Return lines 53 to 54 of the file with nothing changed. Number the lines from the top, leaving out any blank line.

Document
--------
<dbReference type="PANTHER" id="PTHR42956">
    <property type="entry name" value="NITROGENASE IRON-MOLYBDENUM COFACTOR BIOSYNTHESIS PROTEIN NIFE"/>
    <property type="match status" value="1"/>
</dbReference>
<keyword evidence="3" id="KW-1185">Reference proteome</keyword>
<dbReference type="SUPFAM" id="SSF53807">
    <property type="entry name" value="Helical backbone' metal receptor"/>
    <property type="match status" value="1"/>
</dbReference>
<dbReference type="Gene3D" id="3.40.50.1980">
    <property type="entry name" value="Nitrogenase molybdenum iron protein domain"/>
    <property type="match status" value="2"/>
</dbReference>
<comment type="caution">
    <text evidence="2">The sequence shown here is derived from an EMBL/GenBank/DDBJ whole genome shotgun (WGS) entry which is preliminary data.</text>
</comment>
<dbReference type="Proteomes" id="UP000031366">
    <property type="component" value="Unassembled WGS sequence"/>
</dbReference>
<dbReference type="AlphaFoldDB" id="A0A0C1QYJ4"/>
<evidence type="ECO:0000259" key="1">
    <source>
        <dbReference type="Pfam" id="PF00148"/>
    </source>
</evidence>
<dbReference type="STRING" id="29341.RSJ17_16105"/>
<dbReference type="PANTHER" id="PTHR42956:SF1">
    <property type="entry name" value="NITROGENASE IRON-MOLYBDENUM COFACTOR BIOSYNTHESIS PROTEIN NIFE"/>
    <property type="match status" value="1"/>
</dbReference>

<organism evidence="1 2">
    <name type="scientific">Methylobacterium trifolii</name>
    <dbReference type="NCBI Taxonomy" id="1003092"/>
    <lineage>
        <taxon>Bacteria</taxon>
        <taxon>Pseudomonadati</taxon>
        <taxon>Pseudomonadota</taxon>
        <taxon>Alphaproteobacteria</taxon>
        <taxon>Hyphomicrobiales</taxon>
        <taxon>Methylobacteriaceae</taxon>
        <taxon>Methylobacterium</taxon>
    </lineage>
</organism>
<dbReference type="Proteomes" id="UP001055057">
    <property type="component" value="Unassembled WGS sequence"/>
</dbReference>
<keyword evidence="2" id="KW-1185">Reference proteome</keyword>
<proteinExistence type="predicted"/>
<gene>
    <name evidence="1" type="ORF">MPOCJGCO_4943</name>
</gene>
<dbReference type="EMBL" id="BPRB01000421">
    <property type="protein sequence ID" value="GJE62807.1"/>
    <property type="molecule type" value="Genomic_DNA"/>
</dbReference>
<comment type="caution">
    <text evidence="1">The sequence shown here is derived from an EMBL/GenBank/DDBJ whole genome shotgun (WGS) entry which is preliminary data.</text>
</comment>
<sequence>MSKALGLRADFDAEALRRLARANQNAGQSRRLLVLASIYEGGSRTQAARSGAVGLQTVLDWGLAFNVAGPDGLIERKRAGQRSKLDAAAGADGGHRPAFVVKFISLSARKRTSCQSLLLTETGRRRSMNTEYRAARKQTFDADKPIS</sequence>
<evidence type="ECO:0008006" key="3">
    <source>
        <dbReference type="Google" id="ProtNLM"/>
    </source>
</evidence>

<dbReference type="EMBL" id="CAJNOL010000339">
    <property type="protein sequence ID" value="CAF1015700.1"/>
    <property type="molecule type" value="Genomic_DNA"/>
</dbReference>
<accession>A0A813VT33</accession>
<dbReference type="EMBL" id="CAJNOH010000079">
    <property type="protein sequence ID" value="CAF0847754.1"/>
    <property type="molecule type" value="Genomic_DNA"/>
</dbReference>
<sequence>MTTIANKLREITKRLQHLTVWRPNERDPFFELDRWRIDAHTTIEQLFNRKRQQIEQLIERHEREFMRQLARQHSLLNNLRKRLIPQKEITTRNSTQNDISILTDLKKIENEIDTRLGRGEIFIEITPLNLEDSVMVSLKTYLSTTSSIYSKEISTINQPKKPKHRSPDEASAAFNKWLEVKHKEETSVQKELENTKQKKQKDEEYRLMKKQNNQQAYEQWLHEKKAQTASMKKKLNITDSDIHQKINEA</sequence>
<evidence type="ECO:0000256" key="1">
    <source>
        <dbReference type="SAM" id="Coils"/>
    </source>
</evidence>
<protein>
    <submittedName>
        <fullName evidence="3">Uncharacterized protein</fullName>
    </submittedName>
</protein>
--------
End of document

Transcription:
    <property type="protein sequence ID" value="GJE62807.1"/>
    <property type="molecule type" value="Genomic_DNA"/>